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Mars is not the best place to look for life

EccentricAnomaly (451326) writes | about 3 years ago

Mars 1

EccentricAnomaly (451326) writes "A story over at Science News quotes Alan Stern (former head of NASA Science missions) as saying: "The three strongest candidates [for extraterrestrial life] are all in the outer solar system" He's referring to Europa, Titan, and Enceladus. So why is NASA spending $2.5B on the next Mars Rover and planning to spend over $6B more on a Mars sample return when it can't find the money for much cheaper missions to Europa or Enceladus?"
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Why did the (drunk) look for his keys... (1)

wisebabo (638845) | about 3 years ago | (#37725344)

... under the streetlight?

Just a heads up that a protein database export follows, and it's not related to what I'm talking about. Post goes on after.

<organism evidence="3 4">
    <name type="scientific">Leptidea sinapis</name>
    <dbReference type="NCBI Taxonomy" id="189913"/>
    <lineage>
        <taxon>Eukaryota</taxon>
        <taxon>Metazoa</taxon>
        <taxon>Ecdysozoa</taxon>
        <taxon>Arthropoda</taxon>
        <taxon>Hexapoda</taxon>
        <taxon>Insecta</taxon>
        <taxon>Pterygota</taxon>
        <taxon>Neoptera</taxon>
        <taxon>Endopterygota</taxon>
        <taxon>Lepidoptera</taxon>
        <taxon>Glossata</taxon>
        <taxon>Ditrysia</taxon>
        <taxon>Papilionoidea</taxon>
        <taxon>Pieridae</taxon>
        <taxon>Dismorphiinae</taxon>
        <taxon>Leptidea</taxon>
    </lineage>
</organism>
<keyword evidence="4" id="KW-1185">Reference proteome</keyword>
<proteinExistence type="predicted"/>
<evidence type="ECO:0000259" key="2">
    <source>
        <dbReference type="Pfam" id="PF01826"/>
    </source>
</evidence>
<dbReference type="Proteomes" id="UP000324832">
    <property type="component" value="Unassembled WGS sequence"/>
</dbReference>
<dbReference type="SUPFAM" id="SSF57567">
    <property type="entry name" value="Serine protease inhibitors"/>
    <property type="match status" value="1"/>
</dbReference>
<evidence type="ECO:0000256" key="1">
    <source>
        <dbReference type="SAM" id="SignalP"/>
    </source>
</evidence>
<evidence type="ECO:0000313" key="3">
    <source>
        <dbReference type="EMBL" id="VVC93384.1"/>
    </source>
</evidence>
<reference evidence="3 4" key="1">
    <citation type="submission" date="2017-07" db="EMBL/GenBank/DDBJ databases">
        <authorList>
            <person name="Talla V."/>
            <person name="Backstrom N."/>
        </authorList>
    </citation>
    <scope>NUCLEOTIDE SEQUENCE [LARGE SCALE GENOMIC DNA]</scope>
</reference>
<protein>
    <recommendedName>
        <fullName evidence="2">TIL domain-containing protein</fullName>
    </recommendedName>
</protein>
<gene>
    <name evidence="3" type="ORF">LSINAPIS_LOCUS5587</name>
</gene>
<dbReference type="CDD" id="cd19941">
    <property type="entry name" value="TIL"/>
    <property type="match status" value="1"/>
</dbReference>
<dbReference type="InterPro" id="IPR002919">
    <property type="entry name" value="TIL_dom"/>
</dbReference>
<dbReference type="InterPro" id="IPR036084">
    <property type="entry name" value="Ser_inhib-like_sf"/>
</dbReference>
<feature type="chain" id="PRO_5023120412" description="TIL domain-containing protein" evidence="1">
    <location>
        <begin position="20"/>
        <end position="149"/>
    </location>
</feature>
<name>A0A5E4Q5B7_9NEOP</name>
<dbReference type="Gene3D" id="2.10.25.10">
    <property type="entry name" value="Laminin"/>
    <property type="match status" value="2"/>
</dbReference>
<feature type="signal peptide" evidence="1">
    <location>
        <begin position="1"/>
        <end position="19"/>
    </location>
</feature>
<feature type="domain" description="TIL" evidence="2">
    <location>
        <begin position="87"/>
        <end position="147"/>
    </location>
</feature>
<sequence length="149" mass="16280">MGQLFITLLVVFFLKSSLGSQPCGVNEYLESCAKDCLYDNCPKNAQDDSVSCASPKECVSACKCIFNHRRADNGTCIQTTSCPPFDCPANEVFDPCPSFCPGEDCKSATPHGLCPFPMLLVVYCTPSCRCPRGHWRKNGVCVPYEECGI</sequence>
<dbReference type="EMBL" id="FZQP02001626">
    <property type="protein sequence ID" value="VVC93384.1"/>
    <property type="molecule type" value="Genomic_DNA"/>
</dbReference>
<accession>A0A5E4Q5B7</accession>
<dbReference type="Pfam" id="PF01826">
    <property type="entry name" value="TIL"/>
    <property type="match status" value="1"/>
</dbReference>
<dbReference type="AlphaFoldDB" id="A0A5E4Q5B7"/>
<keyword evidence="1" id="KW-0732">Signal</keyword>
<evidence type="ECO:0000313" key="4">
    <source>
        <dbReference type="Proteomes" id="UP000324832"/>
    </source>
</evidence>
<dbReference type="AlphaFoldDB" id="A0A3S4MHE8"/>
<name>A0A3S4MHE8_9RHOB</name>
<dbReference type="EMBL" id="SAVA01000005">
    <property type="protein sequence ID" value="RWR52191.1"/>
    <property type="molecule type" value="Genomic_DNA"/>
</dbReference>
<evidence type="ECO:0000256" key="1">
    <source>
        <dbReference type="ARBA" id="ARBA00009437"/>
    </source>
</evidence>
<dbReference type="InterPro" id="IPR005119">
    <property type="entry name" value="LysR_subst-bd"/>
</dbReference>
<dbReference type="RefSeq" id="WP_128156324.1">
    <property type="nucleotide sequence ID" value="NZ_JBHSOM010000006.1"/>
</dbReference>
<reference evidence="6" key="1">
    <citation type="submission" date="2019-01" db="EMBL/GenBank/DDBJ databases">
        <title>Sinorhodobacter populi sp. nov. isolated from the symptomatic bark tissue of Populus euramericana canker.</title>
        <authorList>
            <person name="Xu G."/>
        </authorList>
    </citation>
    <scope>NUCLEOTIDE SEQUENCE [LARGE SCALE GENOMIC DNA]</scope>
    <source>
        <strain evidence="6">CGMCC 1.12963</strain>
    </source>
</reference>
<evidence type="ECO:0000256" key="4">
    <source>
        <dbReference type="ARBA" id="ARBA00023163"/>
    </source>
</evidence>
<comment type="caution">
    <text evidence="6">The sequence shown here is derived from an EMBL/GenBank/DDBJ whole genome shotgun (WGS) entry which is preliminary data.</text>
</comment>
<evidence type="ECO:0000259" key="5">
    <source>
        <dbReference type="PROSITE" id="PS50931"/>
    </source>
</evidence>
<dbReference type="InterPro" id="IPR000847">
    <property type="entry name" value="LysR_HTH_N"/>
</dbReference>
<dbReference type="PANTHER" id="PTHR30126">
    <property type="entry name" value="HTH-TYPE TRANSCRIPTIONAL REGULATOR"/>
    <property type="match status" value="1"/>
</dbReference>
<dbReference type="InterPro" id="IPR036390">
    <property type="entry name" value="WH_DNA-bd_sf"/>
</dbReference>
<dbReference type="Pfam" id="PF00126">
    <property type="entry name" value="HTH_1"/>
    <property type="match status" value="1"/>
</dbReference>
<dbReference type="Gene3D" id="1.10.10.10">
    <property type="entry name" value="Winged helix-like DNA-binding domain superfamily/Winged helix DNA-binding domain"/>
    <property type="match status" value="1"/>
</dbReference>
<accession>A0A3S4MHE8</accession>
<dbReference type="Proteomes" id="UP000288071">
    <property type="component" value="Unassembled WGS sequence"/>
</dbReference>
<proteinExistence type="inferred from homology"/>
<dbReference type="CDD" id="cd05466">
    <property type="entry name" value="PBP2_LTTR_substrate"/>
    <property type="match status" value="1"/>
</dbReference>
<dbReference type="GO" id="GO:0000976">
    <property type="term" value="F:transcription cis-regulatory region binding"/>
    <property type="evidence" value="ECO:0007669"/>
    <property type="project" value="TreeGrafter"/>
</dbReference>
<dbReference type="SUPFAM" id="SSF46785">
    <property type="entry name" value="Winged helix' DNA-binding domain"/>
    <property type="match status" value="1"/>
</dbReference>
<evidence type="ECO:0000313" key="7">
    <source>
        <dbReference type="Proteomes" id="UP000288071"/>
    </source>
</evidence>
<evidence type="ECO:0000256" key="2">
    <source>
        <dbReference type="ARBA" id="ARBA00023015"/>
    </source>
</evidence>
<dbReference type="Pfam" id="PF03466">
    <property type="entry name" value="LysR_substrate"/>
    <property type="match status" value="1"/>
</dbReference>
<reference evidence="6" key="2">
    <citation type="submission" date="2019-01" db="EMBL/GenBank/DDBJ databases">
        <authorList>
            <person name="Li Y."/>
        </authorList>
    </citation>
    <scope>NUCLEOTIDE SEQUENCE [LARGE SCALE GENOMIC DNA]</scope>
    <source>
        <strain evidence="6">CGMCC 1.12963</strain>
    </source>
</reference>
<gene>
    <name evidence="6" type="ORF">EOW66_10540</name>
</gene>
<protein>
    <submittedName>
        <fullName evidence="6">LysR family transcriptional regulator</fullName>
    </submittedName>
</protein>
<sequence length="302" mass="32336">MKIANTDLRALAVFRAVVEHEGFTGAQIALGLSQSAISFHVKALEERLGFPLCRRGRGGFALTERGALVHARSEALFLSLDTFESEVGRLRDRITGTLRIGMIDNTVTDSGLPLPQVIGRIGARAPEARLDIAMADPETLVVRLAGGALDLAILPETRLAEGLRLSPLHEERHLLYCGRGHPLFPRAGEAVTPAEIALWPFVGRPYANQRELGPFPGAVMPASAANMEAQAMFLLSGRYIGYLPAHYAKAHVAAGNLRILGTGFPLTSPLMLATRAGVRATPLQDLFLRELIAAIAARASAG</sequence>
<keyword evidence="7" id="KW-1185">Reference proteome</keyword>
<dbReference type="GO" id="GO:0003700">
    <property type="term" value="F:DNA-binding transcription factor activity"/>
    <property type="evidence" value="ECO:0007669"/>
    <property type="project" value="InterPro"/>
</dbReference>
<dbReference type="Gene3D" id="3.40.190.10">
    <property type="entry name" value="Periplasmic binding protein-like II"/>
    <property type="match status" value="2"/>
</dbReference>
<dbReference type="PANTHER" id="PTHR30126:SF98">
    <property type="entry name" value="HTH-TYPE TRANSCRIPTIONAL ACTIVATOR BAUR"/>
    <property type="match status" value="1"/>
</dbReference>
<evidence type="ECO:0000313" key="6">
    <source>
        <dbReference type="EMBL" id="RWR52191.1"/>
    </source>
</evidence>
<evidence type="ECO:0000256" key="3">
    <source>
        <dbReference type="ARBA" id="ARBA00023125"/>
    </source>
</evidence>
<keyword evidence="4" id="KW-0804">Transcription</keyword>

Because that's where the light was!

Looking for life on Mars has some of that element. Getting to Mars is cheaper (and a lot faster not requiring any fuel saving, time consuming gravity assists) than the outer solar system. We also know how to land on dirt, drive on dirt and scrape up dirt; we have no idea how to land on ice in vacuum (will it cause the ice to "geyser" or some other phenomenon), drill through (steel hard) ice and then perhaps send an autonomous submersible under kilometers of instantly freezing ice. So NASA has a natural desire to explore where it's easier (where the light is).

This is fine for finding fossilized life which may very well be present on Mars but like Alan Stern says, there is a higher chance of life currently existing on Europa, Titan or Enceladus (wow auto correct knew the spelling!). Titan is my pick for the reasons pointed out by professor Peter Ward in his book "life as we do not know it". He says there is a chance that there could be life there based on one or more of THREE distinctly different biochemistries. I think it was water hydrocarbons (like earth), ethane and maybe silicon? (sorry it's been a while). Unfortunately, due to the fact that America is broke I'm afraid it'll be a long time before we see any Titan balloon/rover/boat/submersibles in action. :(

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